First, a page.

By Sonia Hickey

Despite the fact that women have been working successfully as lawyers since Flos Grieg was admitted as a barrister in Victoria in 1905, the profession has long been seen as gender-biased. Failing to address the issue means that talented people leave, or end up underutilized. The solution it seems, for many, is to join small firms, or start micro-businesses.

Last year when Australia celebrated a professional milestone which recognized the broad anniversary of the introduction of the legislation across all states that allowed women into the legal profession, journalists and bloggers spent quite some time dissecting what – if anything – had changed for women during the course of a century.

Of course, a lot has changed. Recent statistics show that majority of newly admitted lawyers in NSW are women, making up 63% of all law graduates.

There are a few sticking points though.

Issues facing female lawyers

Firstly, that many firms continue to be male dominated, with partnership hierarchies that resemble a typical ‘boys’ club’ exclusive of women.

There are also startling recently published statistics that show sexual harassment is particularly high in the legal profession, with one in four female lawyers alleging sexual harassment in the workplace.

And lastly, women find it harder to reach the top. This is reflected in the lesser numbers of female barristers, ‘Silks’ and magistrates. Long hours, a highly responsible, demanding role, and a professional culture that’s generally unsupportive of ‘work life’ balance (whether you are male or female) sees many women drop out of their careers around the time they start a family, simply because they can see, from the experience of those who have gone before them, that actually pursuing a high-powered legal career and combining it with the commitment that comes with raising children, is not necessarily an easily sustainable choice.

The profession is working to change both the perception and the reality.

These are very real problems for women and the profession is at risk of losing some great talent if these issues are not adequately addressed. Change is happening, but only incrementally. There are industry-wide initiatives to amend the gender pay gap, many firms are undertaking strategic initiatives to actively promote more women into senior roles, and breaking down traditional law firm organisational structures which have.

Women are gravitating towards small and micro-businesses

But female lawyers are also taking matters into their own hands. And many are joining smaller firms, where there is a greater chance of promotion into a senior leadership role.

By and large, smaller firms are also nimbler and more adaptable and are happy to embrace concepts like ‘agile working’ and ‘freelance lawyering’ which are popular options for women wishing to return to work in some capacity after having children.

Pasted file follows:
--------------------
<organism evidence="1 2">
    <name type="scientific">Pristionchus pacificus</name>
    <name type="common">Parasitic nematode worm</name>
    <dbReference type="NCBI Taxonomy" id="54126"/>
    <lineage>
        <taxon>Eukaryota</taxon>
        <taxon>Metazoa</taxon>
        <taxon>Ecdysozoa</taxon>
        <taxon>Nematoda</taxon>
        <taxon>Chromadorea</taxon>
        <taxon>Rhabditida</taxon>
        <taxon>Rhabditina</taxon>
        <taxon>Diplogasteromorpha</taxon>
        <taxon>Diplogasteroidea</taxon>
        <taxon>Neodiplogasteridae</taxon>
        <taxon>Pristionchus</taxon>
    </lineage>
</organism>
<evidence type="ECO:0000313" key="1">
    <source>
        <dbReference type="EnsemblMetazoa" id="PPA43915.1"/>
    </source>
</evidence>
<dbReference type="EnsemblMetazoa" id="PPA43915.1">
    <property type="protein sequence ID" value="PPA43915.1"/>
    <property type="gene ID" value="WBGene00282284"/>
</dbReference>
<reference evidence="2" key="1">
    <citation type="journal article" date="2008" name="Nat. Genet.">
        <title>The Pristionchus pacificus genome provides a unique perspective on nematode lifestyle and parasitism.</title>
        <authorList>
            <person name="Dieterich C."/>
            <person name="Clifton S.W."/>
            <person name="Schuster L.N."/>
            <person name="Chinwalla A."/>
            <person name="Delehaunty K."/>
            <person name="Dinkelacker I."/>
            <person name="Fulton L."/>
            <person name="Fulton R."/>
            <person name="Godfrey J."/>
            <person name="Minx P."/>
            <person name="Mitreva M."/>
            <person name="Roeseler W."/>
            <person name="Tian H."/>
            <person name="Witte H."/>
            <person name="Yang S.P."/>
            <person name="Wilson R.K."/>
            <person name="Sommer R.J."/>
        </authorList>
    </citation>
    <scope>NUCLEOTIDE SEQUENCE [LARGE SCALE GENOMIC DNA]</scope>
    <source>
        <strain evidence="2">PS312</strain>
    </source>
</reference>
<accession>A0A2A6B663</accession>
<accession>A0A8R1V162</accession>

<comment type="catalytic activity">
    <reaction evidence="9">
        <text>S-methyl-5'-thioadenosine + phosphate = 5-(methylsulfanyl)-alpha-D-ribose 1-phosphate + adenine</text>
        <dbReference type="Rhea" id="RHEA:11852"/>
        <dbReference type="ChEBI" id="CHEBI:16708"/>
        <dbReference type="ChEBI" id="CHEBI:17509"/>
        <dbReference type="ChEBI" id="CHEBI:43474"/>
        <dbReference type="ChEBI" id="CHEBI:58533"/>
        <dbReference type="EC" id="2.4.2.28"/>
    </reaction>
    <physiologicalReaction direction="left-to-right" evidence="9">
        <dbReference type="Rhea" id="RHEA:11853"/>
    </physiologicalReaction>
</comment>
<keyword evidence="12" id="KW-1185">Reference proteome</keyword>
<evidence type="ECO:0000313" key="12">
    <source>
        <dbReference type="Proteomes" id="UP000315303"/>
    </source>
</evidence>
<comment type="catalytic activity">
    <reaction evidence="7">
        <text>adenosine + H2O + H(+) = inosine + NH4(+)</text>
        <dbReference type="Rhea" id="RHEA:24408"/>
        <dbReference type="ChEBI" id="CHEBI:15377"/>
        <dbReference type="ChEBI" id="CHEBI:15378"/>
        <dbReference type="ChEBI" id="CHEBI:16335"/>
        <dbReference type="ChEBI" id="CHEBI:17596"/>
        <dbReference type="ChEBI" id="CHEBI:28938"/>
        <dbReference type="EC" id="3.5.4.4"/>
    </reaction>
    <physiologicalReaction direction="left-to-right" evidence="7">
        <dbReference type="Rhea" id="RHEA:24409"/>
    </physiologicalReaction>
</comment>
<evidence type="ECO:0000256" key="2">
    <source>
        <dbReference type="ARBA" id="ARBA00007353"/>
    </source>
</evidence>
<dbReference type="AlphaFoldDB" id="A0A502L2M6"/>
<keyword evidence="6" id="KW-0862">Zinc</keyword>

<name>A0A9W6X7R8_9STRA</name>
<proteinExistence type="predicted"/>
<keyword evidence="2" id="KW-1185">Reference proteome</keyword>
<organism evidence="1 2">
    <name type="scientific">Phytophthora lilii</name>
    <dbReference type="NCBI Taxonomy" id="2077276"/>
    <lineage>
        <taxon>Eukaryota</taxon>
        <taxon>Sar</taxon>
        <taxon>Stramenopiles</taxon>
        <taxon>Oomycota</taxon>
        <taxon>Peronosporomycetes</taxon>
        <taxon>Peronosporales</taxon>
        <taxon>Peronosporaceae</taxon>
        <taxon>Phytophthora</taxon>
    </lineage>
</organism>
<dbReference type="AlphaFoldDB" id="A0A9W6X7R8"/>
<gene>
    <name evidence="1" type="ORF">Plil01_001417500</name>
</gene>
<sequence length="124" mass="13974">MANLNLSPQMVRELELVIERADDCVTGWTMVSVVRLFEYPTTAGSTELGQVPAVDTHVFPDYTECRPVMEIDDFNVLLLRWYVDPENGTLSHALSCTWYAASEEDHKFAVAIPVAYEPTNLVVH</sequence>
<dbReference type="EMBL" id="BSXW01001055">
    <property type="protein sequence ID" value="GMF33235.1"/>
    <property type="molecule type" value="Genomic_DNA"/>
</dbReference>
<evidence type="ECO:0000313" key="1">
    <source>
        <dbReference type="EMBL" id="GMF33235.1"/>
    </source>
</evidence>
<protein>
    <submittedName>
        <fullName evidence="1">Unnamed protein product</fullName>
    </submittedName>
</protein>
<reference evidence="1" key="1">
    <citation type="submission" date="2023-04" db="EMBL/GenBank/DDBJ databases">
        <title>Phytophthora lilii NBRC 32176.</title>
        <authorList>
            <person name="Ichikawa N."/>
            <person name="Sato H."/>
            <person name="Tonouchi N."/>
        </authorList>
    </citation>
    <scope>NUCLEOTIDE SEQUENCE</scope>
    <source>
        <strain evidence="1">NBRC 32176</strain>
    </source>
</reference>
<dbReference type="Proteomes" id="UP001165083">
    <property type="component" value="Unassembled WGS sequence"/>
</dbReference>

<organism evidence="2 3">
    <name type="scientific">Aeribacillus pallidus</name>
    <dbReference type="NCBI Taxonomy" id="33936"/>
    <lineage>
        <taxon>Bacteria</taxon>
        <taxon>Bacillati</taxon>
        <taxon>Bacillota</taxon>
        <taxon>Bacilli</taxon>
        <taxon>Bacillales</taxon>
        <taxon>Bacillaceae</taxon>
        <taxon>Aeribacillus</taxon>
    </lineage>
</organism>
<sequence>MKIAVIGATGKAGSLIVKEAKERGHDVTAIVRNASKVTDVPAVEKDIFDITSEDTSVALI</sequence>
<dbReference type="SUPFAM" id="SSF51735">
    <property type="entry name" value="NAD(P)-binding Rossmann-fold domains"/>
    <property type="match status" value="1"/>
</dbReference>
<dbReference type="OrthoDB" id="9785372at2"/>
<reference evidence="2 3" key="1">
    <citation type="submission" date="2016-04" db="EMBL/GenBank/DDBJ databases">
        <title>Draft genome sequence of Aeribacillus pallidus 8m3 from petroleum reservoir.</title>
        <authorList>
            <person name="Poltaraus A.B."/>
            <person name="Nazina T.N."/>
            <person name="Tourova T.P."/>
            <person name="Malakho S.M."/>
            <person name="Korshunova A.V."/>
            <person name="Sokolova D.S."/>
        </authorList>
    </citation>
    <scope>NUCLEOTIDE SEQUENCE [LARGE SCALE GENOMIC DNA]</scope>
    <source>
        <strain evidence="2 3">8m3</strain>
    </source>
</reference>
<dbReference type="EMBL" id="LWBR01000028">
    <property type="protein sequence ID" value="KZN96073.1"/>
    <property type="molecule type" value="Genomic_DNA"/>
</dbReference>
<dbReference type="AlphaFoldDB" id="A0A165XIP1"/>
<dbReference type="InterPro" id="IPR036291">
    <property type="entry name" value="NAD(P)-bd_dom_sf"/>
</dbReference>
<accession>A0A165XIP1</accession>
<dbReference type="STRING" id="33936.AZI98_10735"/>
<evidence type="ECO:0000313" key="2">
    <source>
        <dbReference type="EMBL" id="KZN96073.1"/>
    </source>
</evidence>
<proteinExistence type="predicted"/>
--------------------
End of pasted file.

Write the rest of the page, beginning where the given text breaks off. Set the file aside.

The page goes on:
Many women are also starting their own small law firms. And this makes a lot of sense.

Having your own small business allows you to ‘pick and choose’ clients, maintain flexibility, engage and contribute to the justice system in a meaningful way, but on your own terms.

But the key, say those lawyers who’ve done it, is to specialize. To choose one specific area of law and find your market niche.

Law firm start-ups

That said, starting out on your own is not for the faint-hearted either. It is relatively cheap to set yourself up with a laptop and a mobile phone, and technology can be a very valuable resource – take advantage of virtual offices with conference and boardroom facilities, as well as Skype/VOIP communication facilities to keep your costs down. Similarly, find free file-sharing websites like Dropbox, but be also be aware of cyber-security.

Make sure you have a budget for marketing – a good website and a comprehensive digital marketing strategy can help you to grow both your brand and your client base.

Don’t isolate yourself. As proficient as you may be, sometimes it really helps to confidentially share a client’s particular thorny issues with another professional with the appropriate skill set in order to explore all options. Networking is also a great way to stay abreast of industry-wide initiatives, and pick up the odd new client too.

But also remember that when you’re a solopreneur all of the business responsibilities fall to you. Especially in the lean, early months, when sometimes the cash flow offers you only enough for ‘survival’ and there are no funds to hire extra hands.  Consider doing a short business course to learn the basics. Make sure that you have a good accountant.

If you can successfully navigate your way through the start-up phase, by starting small and, aiming for steady, sustainable business growth, having your own firm can be not just a rewarding career choice, but a rewarding life choice too, allowing you the freedom to design your life around work, and vice versa.

Sonia Hickey is a freelance writer, magazine journalist and owner of ‘Woman with Words’. She has a strong interest in social justice and is a member of the Sydney Criminal Lawyers® content team.

Lawyer stock photo by Belenos/Shutterstock